I’ve not read the work you mention, but the question about IPM is as follows:

IPM is essentially a method which transforms an input image into another image by using a 3×3 homography. This is only accurate in the context of roads, if the road is actually flat (a plane), and the exact translation and rotation between the image plane (the virtual plane defined by the pinhole camera) and the road plane is computed.

By default, the problem can’t be solved with a hard-coded solution, because the road is never perfectly flat, and the vehicle itself has dynamics (e.g. suspension, vibration, inertia) which makes a fixed homography don’t map well at all times.

The solution is either to (a) compute the vanishing point or other image-based features (e.g. point correspondences) at every frame to dynamically update the homography, or (b) don’t update an IPM, and assume your reconstruction is incorrect at all times, and you need to model this error and incorporate that into your model (e.g. your parabola computing model).

I’ve tried both alternatives several times, and now I am more satisfied with the second one, basically because I skip some processing steps and the overall solution is faster.

Good luck!

Marcos

]]>I am trying to implement IPM (and the project) described in the paper:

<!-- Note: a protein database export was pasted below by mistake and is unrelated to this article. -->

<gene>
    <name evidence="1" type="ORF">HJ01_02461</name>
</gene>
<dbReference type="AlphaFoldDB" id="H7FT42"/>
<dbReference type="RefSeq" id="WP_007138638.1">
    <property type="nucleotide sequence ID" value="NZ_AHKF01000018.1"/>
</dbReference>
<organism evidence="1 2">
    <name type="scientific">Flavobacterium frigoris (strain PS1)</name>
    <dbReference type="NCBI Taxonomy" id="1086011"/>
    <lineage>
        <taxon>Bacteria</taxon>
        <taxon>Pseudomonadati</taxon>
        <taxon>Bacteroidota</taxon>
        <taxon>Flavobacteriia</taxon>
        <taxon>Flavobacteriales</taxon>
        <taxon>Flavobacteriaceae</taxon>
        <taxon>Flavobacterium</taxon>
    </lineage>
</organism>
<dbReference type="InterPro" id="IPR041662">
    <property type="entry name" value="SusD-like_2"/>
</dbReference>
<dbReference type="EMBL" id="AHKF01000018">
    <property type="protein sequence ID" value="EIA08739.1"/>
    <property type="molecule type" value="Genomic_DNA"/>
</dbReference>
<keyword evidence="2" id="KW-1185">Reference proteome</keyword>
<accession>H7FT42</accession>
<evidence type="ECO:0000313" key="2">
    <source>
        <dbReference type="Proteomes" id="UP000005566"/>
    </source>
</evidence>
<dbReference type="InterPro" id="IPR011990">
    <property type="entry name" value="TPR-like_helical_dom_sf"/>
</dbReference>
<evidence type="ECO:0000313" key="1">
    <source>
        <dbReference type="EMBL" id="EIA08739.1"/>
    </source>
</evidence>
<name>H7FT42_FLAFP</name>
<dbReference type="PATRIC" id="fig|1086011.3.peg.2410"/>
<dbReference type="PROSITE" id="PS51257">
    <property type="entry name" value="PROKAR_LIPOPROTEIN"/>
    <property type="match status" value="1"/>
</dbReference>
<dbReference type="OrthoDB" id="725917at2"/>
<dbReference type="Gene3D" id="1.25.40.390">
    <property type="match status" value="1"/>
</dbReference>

Danescu R, Itu R, Petrovai A. Generic dynamic environment perception using smart mobile devices. Sensors. 2016 Oct 17;16(10):1721.

My understanding is that there are two alternatives to hard coding 4 correspondance points manually:

1) Vanishing point method

2) Camera calibration

Can we rely on vanishing point method if the camera position and orientation does not change throughout the application? Is camera calibration more reliable, though more difficult?

]]>Thanks for writing. I normally can’t devote too much time to the blog, I have very few spare time. If you have comments or doubts, please continue using the forum, I came to the blog from time to time and answer specific questions, so everybody can read them and also maybe participate.

Regards,

Marcos ]]>

Kalman filter in this context can be used to smooth noisy signals, under the assumption the noise is Gaussian. Somehow, the noise is modeled as two different variables: on the one hand, the measurement noise, which is what amount of noise you do expect on your measurements (e.g. at pixel level); on the other hand, the system noise, this is, how confident you are that your system behaves linearly.

The insights of Kalman go beyond that simplicity into the realm of probability and Bayesian networks. For a full understanding on how to tune it, you could devote some of your time studying it from a maths point of view.

For tracking lanes modeled as parabolic curves, I won’t track the coefficients separately because they reflect linear and quadratic magnitudes, and that is difficult to model. I would suggest to track intersection points: the point where your parabola intersects the bottom line of the image, and another point at some row below the horizon. To avoid perspective problems, tracking these points in a bird’s-eye view simplifies the selection of the noise parameters.

Good luck!

Marcos